In Ancient Israel numbers bore a special significance. The number 40 appears several times in the Old Testament. In Genesis, the Lord sends down torrential rain upon the earth for 40 days and 40 nights. In Exodus, the newly freed Hebrews roam the desert for 40 years.
In the New Testament, the number 40 also holds a place of prominence. Forty days after the birth of Jesus, the Blessed Virgin Mary and St. Joseph take the infant Savior to the Temple to present Him to the Lord. After St. John the Baptist baptizes Jesus in the River Jordan, the Lord spends 40 days and 40 nights in the desert. Finally, 40 days after His glorious resurrection, Jesus goes to the Mount of Olives, gives the surviving 11 Apostles their great commission and then ascends to heaven.
Ever since the fourth century, the Church, the New Israel, has celebrated the Solemnity of the Ascension on a Thursday, exactly 40 days after the date of Easter Sunday. Just as on Ash Wednesday, the Church begins her Lenten observance of 40 days of penitence, so too, 40 days after the great day of Easter, the Church celebrates Christ's triumphant return to the Father.
However, in recent years, a change has taken place, a change that I believe is not necessarily for the best. Dioceses and ecclesial provinces now have the option of translating, that is to say, moving, the grand Solemnity of the Ascension from the traditional (and scripturally based) Thursday to Sunday, pretty much blotting out the Seventh Sunday of Easter. While I can understand the pastoral view of making the feast more accessible to the faithful, there is a troubling aspect in such a move.
Fr. John Zuhlsdorf, in his excellent blog, What Does the Prayer Really Say, offers us his annual rant about this move:
Fr. Z makes some solid points in his post. Aside from making the case for the preservation of the tradition of the 40 days, Fr. Z also reminds us of another important number, nine (9). Tradition and Scripture hold that Pentecost occurred nine days after the Ascension; hence, the Apostles, along with the Blessed Mother, were engaged in praying the first novena. Moving Ascension Thursday to Ascension Sunday seems to throw a monkey wrench into this, making some sort of liturgical "cosmic imbalance."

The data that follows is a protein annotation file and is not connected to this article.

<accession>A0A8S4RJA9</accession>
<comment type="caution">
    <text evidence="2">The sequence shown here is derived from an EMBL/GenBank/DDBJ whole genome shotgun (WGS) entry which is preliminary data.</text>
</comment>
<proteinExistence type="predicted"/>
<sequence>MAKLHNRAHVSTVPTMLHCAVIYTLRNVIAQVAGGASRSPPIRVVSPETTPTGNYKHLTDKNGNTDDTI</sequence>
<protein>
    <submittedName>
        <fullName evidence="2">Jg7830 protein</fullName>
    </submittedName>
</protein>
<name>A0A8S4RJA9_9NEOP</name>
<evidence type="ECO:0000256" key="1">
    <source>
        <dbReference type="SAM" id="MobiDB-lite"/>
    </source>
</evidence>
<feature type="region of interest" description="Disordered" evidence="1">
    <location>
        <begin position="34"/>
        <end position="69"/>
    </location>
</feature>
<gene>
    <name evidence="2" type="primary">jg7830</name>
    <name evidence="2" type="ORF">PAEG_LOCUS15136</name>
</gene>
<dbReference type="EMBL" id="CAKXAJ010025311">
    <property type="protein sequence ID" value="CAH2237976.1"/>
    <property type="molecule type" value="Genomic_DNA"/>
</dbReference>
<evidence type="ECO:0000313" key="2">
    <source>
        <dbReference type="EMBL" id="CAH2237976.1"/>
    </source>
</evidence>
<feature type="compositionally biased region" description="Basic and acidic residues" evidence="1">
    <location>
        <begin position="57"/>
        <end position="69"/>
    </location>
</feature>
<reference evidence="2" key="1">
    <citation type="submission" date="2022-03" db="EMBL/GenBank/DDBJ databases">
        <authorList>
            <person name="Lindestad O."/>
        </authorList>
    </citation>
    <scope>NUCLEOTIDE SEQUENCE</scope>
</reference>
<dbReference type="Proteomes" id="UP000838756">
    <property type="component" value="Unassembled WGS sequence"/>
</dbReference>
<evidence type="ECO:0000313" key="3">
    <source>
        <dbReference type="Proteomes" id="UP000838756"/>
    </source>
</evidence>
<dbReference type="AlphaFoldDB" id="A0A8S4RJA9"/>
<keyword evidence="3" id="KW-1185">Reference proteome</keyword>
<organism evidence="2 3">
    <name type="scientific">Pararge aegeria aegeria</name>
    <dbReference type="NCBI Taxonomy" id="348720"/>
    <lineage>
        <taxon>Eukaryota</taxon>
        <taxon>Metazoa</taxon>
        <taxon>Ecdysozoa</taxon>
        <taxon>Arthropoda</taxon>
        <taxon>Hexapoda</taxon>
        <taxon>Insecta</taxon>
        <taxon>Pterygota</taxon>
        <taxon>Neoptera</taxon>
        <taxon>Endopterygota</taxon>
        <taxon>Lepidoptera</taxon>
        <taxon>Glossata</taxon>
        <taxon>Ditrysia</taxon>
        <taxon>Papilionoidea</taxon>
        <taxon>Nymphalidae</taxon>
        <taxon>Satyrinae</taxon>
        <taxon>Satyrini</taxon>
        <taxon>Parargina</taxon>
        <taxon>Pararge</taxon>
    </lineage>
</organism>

What perhaps concerns me the most is the fact that, while the bishops are trying to be pastoral, it seems to me that such action is, lamentably, causing us to actually become less disciplined. We only have a handful of Holy Days of Obligation outside of Sunday. Would it really cost us too much to give God an extra hour of our weekly time? If I can give my hairdresser more than an hour twice a week and engage in several hours of TV time to watch NCIS, can I not do the same (and more) to God? We go the gym to get our bodies in shape. We urge our kids to get into sports, dance or music and make sacrifices to take them to practice and then watch their games and performances. We don't mind the inconveniences for secular projects and events. We are willing to make sacrifices for such things and we even teach our children to do so. But, what about God? Is it really too much to go to Mass one extra day? If we are willing to devote extra time to other activities, why are we so stingy with the Lord?
Now, I am not saying that the gym, sports, TV, hair appointments, dances and concerts are evil. I am no curmudgeon. However, we need to prioritize. Moving the Solemnity of the Ascension from Thursday to Sunday is not helping the cause. As I see it, it's hurting it.
A priest friend of mine wrote me about the move of the bishops of England and Wales to restore the application of the Friday meatless penance to encompass the entire year, not just Lent. Maybe, just maybe, the bishops might also restore the Holy Days to their proper prominence and lead the way for the rest to follow.
I would love to see the provinces of Texas, both San Antonio and Galveston-Houston, restore Ascension Thursday to its rightful place. Maybe, given the fact that, as Fr. Z reports in his blog, the revised Roman Missal now has options for a Vigil Mass for the Ascension, this might help things. Furthermore, as Fr. Z also reports in his post, the calendar for the Extraordinary Form (based on the 1962 Missal), retains Ascension Thursday. Maybe this could very well be another example of the "mutual enrichment" that Pope Benedict spoke of when promulgating Summorum Pontificum.